About a hundred years after Dorchester, Hyde Park, Roxbury, and West Roxbury pulled out of Norfolk County, Brookline is also rallying for secession.
In a move that some fear could cause a political backlash, Brookline Town Meeting voted 115 to 81 Tuesday to authorize selectmen to file a petition with the state asking that Brookline be allowed to secede from Norfolk County on July 1, 2013, but remain within the Norfolk registry district, as well as the court and penal systems.
Proponents say that county taxes are too high and that Brookline does not get enough in return.
“Let’s get us out of Norfolk County,” said Fred Lebow, a member of the town’s Advisory Committee who proposed the measure.
It has been a while, but it would not be the first time a community has left.
Dan Matthews, the county director, said several communities quit Norfolk County to become part of Boston in the late 1800s and early 1900s. At the time, Brookline decided to stay put, Matthews said.
“We think it has worked out well for everybody,” Matthews said.
But after the Town Meeting vote Tuesday, Brookline selectmen must decide how they want to move forward with trying to secede.
Chairwoman Betsy DeWitt said Wednesday that the board probably will not know until next week what it will do.
“We will certainly take this seriously,” DeWitt said.
Lebow said Brookline pays more than $700,000 a year in taxes to the county government and gets few benefits in return. In other parts of Massachusetts where county governments have been dissolved, such as Middlesex County, the state now runs the Registry of Deeds, the sheriffs’ offices, and the court system.
Lebow questioned what Brookline is paying for, and compared the county to a cancer because the town’s payments keep getting bigger as property tax assessments increase.
However, Norfolk Commissioner Peter Collins said the county believes Brookline’s stand-alone courthouse is a significant benefit of being in the county. The Brookline District Court is a tenant of a Norfolk County-owned building on Washington Street, and the state reimburses the county for the costs to keep the building open, Matthews said.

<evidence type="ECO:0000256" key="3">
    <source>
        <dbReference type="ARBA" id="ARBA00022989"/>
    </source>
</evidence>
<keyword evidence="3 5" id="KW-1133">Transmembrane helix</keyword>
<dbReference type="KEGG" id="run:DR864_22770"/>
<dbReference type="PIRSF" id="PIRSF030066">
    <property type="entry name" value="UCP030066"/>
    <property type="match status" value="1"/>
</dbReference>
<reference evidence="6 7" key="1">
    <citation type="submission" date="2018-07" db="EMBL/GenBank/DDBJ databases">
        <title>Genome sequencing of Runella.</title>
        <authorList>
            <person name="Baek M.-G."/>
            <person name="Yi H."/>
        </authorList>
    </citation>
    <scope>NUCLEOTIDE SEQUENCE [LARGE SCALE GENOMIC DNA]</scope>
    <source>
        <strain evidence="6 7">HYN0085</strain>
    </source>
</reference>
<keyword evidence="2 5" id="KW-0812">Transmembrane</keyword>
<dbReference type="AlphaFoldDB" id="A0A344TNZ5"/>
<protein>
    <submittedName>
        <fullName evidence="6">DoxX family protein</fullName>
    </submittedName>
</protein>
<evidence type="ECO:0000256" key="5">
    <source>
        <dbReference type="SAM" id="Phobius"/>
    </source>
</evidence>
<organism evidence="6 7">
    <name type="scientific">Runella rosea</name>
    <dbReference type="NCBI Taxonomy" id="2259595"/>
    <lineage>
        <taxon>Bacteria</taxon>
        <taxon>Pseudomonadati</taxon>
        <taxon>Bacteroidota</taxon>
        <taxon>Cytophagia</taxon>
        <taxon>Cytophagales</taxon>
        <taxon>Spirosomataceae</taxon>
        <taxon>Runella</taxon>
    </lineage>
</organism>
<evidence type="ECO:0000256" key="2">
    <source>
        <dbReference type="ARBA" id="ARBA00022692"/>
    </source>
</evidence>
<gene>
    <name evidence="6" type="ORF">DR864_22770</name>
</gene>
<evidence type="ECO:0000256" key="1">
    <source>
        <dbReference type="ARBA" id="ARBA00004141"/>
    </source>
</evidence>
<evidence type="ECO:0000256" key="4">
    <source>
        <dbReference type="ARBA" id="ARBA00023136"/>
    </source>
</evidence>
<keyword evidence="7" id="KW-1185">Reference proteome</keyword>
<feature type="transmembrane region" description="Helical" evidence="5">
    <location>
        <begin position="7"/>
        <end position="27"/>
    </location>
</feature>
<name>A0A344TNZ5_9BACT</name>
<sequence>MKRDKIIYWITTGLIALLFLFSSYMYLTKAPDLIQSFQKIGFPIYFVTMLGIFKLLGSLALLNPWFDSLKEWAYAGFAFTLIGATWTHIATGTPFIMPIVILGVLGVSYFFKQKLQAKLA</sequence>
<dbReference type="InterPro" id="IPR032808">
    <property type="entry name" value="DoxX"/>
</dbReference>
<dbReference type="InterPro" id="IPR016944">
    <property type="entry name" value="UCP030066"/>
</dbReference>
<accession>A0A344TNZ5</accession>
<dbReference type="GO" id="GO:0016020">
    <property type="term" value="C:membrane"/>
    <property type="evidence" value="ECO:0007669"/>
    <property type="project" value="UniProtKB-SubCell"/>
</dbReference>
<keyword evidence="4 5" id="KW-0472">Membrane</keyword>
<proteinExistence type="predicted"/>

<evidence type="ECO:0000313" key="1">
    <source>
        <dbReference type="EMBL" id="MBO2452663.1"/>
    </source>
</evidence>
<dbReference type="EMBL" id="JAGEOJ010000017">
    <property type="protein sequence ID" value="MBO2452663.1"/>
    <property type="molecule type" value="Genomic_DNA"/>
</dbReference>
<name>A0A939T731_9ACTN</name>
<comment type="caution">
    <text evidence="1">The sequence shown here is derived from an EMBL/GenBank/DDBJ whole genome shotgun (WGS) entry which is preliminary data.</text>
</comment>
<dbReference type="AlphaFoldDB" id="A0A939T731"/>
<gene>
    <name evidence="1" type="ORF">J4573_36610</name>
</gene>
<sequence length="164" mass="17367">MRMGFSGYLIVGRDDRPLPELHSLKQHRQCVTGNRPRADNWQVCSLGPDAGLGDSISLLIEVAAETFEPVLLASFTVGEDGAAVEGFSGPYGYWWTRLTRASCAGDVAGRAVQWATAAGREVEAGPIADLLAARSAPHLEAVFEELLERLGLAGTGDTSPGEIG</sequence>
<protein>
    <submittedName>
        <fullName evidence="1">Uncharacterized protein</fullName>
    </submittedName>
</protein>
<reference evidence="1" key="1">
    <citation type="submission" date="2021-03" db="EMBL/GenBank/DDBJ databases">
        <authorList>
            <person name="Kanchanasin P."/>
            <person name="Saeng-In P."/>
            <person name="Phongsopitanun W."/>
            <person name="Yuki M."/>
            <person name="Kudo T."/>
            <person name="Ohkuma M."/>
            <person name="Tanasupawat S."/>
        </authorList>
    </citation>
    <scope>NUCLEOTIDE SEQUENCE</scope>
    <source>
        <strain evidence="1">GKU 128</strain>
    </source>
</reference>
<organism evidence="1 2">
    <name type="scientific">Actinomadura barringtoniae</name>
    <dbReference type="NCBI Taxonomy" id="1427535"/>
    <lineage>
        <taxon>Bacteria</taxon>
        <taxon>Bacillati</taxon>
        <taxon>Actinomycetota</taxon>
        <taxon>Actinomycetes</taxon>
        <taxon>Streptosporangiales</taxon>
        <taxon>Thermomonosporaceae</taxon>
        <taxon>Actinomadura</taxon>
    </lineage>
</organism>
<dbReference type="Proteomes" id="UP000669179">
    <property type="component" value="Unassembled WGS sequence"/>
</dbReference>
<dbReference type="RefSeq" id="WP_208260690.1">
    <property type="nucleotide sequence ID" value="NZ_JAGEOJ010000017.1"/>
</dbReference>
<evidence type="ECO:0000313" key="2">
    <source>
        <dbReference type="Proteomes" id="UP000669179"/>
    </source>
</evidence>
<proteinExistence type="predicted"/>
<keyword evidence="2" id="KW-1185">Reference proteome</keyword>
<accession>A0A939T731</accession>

The funding provided by Brookline is also used for legacy obligations, such as county employee pensions, Collins said.
He said the county is pursuing state legislation that would eliminate or significantly reduce the county tax paid by Norfolk County’s 28 member communities.
The bill would enable Norfolk County to retain a much larger portion of revenue collected through the Norfolk County Registry of Deeds. Collins said about 80 percent of the revenue now goes to the state, but if the county could keep the revenue it would not have to turn to Norfolk County communities for funding.
The county tax is based on property values, and, as a result, Brookline pays more than any other community in Norfolk County, according to Selectman Ken Goldstein. Most of the town’s payments are used for purposes such as pension payments, he said, while communities in counties that do not have a government no longer shoulder that burden.
But Brookline Town Meeting member Marty Rosenthal said he is worried that voting to leave Norfolk County could eventually lead to the closure of the Brookline Court. Faced with budget constraints, the Massachusetts Trial Court has repeatedly considered closing the Brookline Court in recent years because of its low case volume.
Voting for secession could alienate other Norfolk County communities, and politics could then hurt Brookline’s chances to keep the court open, Rosenthal said.
“It’s a bull’s-eye on the Brookline court,” he said.
But Goldstein said if Town Meeting authorized selectmen to petition the Legislature to allow Brookline to leave Norfolk County, he could use the vote to keep the need for a change to the county tax system hot in the minds of the county government.
Matthews said Norfolk County commissioners have worked hard in the past to keep the court open in Brookline. He said the county understands Brookline’s problem with the county taxes and is trying to address it.
“We agree on the grievance, we don’t agree on the way to address it,” Matthews said.
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